Furthermore, she was a highly successful businesswoman making her first fortune as a magnetic healer traversing the country, and subsequently joined the spiritualist movement. Supported by her sister, she was the first woman to operate a brokerage firm on Wall Street, and the siblings also founded the newspaper Woodhull & Claflin’s Weekly, which began publication in 1870. Woodhull became politically active in the early 1870s, and the Equal Rights Party nominated her as a candidate for US presidency. The powerful and influential preacher Henry Ward Beecher fiercely opposed her nomination, and Woodhull was arrested a few days before the election on charges of obscenity. She had published an account of the alleged adulterous affair between Beecher and Elizabeth Tilton, and spent Election Day in prison. Her running mate was Frederick Douglass, an African-American social reformer and writer who escaped from slavery in Maryland to become a national leader of the abolitionist movement. Ironically, neither Victoria nor Frederick was legally allowed to vote! At any rate, the pairing received no electoral votes, but Woodhull tried again to gain nominations for presidency in 1884 and 1892.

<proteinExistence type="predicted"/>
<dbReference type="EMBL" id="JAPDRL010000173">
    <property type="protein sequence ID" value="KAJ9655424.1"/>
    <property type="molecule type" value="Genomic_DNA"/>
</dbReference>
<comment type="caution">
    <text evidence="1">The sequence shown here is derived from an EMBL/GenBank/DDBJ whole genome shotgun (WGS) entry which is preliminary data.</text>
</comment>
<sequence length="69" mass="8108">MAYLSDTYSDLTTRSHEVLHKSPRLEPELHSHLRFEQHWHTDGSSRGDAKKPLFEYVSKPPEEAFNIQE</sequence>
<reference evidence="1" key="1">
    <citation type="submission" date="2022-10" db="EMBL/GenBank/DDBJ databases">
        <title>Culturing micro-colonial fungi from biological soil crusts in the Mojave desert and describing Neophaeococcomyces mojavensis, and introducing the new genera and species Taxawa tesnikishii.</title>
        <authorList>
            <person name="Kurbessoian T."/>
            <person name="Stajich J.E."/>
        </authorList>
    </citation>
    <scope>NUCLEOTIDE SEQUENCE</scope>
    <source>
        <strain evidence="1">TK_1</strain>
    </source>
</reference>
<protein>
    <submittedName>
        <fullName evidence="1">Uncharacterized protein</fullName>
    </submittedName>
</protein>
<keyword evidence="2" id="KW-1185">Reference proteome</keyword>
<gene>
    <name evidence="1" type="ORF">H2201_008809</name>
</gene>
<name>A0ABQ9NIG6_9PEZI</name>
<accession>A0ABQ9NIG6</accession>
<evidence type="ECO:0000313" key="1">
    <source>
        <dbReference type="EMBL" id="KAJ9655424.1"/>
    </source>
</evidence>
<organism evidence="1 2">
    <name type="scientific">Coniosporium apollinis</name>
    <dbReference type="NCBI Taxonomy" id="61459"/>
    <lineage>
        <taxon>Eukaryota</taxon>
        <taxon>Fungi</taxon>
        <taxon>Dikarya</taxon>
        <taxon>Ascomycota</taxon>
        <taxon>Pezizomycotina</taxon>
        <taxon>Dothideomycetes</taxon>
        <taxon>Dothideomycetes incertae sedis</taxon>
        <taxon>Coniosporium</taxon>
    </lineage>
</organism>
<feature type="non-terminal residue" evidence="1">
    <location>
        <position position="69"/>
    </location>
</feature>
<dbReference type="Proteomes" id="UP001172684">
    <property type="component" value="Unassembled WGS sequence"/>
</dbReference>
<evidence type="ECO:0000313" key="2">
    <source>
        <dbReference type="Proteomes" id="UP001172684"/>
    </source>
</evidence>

I am sure you agree that Victoria Woodhull’s life story reads like grand opera! And that’s exactly what composer Victoria Bond and librettist Hilary Bell thought as well. With Mrs. President they “crafted a seething drama of ambition and betrayal, which tells the story of Woodhull’s visionary struggle to defy history and become the first female President of the United States.” In terms of compositional approach, Bond utilizes both tonal and twelve-tone techniques. Melodic lyricism informs most arias, while 12-tone techniques shape the layered counterpoint of the ensembles. “I wanted to have maximum contrast between the abstract rituals of theater that formed the framework, and the emotional realism of the characters who inhabit a personal space,” Bond writes. Each character has a signature melodic, harmonic and rhythmic profile that undergo a process of development. “As characters interact, their themes likewise interact and bleed into one another, modifying and transforming each other.” A critic wrote, “not only is the opera significant for what it says about the nature of men and women and their equality, something that we continue to strive for. But it is revelatory of what new music—music that adheres to tonality and celebrates the lyric capabilities of the human voice—can be.“ Mrs. President received a concert reading of four scenes by the New York City Opera in 2001, and was premiered on 7 October 2012 in Anchorage, Alaska. I wonder if we can look forward to a “Hillary Clinton Opera” in the near future?
Victoria Bond: Mrs. President (excerpt)